Improving your eco-credentials isn’t just good for the planet, it’s good for your business.
Recent studies suggest that small businesses are going green at a rapid rate. And it’s not just because of Britain’s growing environmental conscience; being sustainable can improve your bottom line too. Here, we look at why going green makes solid business sense.
Most businesses perceive going green as something of a luxury, like buying organic produce at the supermarket. But in reality, it can be quite the opposite.
At its most basic level, being a more sustainable business is about consuming less energy. And less energy means lower energy bills. Energy-saving light bulbs are increasingly affordable, and turning off your PCs every night saves money with no effort or expenditure whatsoever.
Depending on your industry, these principles can be taken much further. You could power your premises with solar panels, or collect, use and recycle your own rainwater. It sounds expensive and irrelevant, but actually, over time, it can make a lot of financial sense.
Most small businesses are too busy to know about the wide range of loans and grants available if you’re willing to invest in going green. But it’s actually well worth learning about.
There are a number of tax breaks, for example, that apply specifically to businesses that invest in energy-saving equipment and processes. These allowances can be extremely handy for new businesses, boosting cash-flow in your all-important first year.
Then there are a number of initiatives like the Energy Efficiency Financing Scheme, which offers financial support for businesses that invest in energy-efficient technology.
Everyone, including your employees, is more aware of environmental matters today than ever before.
So, when you’re recruiting people, they will care about how seriously you take sustainability. They will also get behind green initiatives that you promote.
And as you’ll have heard before, happy, motivated employees means happy customers.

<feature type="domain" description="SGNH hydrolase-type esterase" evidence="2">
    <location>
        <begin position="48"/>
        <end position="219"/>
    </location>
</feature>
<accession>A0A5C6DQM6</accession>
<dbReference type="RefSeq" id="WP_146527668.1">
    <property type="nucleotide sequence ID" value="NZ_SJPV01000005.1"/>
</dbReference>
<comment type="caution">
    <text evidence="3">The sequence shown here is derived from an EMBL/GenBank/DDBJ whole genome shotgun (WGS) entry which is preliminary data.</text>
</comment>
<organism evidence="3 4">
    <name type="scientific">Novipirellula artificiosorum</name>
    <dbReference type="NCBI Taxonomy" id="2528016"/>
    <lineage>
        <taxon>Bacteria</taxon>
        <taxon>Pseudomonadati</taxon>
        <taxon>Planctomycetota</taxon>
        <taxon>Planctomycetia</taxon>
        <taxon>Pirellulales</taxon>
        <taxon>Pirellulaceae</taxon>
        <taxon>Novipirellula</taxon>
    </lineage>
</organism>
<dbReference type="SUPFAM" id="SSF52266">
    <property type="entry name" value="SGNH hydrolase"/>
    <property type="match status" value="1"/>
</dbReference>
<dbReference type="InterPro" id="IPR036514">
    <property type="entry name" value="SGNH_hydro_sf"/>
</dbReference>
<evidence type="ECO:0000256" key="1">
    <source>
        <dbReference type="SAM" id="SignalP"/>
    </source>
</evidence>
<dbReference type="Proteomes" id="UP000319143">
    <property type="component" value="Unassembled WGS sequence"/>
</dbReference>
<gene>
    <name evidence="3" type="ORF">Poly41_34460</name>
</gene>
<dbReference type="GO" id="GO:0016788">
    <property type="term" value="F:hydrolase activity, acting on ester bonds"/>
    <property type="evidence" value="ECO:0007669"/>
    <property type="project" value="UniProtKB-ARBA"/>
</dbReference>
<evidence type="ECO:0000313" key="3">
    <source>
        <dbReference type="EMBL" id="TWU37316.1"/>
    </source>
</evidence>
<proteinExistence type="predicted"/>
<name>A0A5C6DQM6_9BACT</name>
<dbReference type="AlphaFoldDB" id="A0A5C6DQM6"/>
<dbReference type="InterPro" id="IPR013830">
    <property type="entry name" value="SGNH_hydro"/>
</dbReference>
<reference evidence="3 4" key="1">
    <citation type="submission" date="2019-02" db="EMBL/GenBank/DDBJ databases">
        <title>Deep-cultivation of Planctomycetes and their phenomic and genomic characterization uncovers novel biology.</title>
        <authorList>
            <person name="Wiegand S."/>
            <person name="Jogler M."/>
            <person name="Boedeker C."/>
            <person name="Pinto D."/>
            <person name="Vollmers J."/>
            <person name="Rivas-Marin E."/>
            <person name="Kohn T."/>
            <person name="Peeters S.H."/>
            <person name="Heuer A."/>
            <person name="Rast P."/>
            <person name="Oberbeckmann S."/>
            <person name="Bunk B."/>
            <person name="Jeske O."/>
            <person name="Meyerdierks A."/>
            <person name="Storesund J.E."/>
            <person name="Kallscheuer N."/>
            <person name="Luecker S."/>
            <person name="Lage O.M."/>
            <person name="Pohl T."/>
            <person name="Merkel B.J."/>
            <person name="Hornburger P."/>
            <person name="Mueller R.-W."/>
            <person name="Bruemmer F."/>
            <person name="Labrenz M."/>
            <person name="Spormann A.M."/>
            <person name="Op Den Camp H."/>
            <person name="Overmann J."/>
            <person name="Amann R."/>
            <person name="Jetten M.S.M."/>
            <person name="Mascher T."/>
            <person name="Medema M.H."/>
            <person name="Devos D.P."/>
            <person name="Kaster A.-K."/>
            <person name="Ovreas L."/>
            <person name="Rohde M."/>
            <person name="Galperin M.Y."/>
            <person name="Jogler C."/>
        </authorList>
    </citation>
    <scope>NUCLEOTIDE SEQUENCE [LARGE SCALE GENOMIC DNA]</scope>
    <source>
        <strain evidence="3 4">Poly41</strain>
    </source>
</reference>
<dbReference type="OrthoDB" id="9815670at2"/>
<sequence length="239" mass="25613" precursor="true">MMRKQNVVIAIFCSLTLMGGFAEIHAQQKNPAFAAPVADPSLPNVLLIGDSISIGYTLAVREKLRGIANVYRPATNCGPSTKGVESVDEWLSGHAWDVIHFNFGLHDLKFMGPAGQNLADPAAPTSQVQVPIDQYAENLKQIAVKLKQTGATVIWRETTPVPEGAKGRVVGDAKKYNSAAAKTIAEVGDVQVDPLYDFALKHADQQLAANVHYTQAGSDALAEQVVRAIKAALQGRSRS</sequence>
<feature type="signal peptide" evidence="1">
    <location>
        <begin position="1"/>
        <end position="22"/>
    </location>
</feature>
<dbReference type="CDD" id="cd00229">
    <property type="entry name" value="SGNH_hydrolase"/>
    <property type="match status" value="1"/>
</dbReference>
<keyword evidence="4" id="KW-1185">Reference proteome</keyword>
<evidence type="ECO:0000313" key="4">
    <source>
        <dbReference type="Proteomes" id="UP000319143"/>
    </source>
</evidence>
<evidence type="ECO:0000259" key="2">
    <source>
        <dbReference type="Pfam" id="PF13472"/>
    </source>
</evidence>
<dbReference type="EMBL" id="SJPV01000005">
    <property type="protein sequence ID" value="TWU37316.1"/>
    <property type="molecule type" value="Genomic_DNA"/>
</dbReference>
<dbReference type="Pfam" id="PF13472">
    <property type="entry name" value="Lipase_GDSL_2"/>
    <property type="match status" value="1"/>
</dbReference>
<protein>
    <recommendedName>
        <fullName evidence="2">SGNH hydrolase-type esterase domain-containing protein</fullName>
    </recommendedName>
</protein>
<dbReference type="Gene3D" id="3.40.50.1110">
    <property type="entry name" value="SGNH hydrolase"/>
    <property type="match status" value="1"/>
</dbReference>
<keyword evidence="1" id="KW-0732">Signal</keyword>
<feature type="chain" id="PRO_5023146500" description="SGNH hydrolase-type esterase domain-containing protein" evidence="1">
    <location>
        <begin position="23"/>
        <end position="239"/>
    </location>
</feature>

Unsurprisingly, customers typically like green businesses too.
Countless surveys have proven that consumers prefer buying products and services from businesses that are actively green. In fact, many surveys suggest that customers are willing to pay higher prices if they know they’re buying from an environmentally ethical business.
For large corporations, making customers perceive them as green is a long and arduous task. For small businesses and start-ups, it’s easier and quicker – the green pound is within easy reach.
Going green will win you a lot of friends – and potentially, friends in high places.
Fruit4London is a greengrocer that delivers fruit to offices throughout London. When it started in 2008, it got a lot of press for its delivery method: bicycle. As it grew, it needed more practical transport, but to keep its positive, green brand, it invested in a fleet of electric vans. Not only has this saved them money in fuel, but they’ve received favourable press and a host of awards.
Elsewhere, Save the Date café is a café that only uses ingredients that bigger businesses are about to throw away. The dishes are different every night, and they help to make use of the huge amount of food that goes into landfill every day. Unsurprisingly, they’ve received a lot of positive press too.
For small businesses, green initiatives are an easy way of getting your name heard.